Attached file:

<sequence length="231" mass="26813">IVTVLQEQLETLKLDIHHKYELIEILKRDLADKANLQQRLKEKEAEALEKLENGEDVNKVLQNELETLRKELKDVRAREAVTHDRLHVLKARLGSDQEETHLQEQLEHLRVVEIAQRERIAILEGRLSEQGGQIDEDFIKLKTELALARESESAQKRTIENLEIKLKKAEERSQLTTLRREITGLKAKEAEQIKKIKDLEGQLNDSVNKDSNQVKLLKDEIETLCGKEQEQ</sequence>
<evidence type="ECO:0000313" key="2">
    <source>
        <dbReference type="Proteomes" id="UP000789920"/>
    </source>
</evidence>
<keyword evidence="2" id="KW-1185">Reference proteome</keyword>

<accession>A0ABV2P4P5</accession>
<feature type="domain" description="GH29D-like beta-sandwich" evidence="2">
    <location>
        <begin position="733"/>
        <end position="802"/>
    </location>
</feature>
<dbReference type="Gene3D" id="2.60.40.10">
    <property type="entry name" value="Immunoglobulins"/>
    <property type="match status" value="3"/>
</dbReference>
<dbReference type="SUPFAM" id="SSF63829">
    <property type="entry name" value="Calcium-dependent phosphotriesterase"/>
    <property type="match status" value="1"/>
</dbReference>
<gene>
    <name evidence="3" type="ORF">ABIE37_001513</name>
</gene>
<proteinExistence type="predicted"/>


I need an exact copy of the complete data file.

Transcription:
<sequence length="231" mass="26813">IVTVLQEQLETLKLDIHHKYELIEILKRDLADKANLQQRLKEKEAEALEKLENGEDVNKVLQNELETLRKELKDVRAREAVTHDRLHVLKARLGSDQEETHLQEQLEHLRVVEIAQRERIAILEGRLSEQGGQIDEDFIKLKTELALARESESAQKRTIENLEIKLKKAEERSQLTTLRREITGLKAKEAEQIKKIKDLEGQLNDSVNKDSNQVKLLKDEIETLCGKEQEQ</sequence>
<evidence type="ECO:0000313" key="2">
    <source>
        <dbReference type="Proteomes" id="UP000789920"/>
    </source>
</evidence>
<keyword evidence="2" id="KW-1185">Reference proteome</keyword>

<accession>A0ABV2P4P5</accession>
<feature type="domain" description="GH29D-like beta-sandwich" evidence="2">
    <location>
        <begin position="733"/>
        <end position="802"/>
    </location>
</feature>
<dbReference type="Gene3D" id="2.60.40.10">
    <property type="entry name" value="Immunoglobulins"/>
    <property type="match status" value="3"/>
</dbReference>
<dbReference type="SUPFAM" id="SSF63829">
    <property type="entry name" value="Calcium-dependent phosphotriesterase"/>
    <property type="match status" value="1"/>
</dbReference>
<gene>
    <name evidence="3" type="ORF">ABIE37_001513</name>
</gene>
<proteinExistence type="predicted"/>